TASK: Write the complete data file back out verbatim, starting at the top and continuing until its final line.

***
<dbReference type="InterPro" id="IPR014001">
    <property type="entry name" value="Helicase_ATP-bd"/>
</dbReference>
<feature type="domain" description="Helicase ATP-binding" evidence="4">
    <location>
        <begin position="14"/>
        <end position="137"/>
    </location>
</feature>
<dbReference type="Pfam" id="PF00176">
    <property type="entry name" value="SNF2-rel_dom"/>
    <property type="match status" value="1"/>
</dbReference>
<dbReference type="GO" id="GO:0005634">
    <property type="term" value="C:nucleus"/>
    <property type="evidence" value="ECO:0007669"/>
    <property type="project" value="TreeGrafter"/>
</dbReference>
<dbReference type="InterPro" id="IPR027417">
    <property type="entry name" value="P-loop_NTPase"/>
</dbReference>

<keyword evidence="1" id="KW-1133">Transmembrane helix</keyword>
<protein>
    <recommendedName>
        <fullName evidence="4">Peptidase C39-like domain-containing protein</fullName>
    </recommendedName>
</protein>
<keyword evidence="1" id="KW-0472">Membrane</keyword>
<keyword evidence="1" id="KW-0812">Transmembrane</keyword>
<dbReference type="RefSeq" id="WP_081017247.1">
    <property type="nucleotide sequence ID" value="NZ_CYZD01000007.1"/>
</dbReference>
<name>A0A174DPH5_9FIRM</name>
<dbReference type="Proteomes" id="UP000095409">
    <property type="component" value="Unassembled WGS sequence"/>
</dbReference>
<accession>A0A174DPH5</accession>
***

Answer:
<dbReference type="InterPro" id="IPR014001">
    <property type="entry name" value="Helicase_ATP-bd"/>
</dbReference>
<feature type="domain" description="Helicase ATP-binding" evidence="4">
    <location>
        <begin position="14"/>
        <end position="137"/>
    </location>
</feature>
<dbReference type="Pfam" id="PF00176">
    <property type="entry name" value="SNF2-rel_dom"/>
    <property type="match status" value="1"/>
</dbReference>
<dbReference type="GO" id="GO:0005634">
    <property type="term" value="C:nucleus"/>
    <property type="evidence" value="ECO:0007669"/>
    <property type="project" value="TreeGrafter"/>
</dbReference>
<dbReference type="InterPro" id="IPR027417">
    <property type="entry name" value="P-loop_NTPase"/>
</dbReference>

<keyword evidence="1" id="KW-1133">Transmembrane helix</keyword>
<protein>
    <recommendedName>
        <fullName evidence="4">Peptidase C39-like domain-containing protein</fullName>
    </recommendedName>
</protein>
<keyword evidence="1" id="KW-0472">Membrane</keyword>
<keyword evidence="1" id="KW-0812">Transmembrane</keyword>
<dbReference type="RefSeq" id="WP_081017247.1">
    <property type="nucleotide sequence ID" value="NZ_CYZD01000007.1"/>
</dbReference>
<name>A0A174DPH5_9FIRM</name>
<dbReference type="Proteomes" id="UP000095409">
    <property type="component" value="Unassembled WGS sequence"/>
</dbReference>
<accession>A0A174DPH5</accession>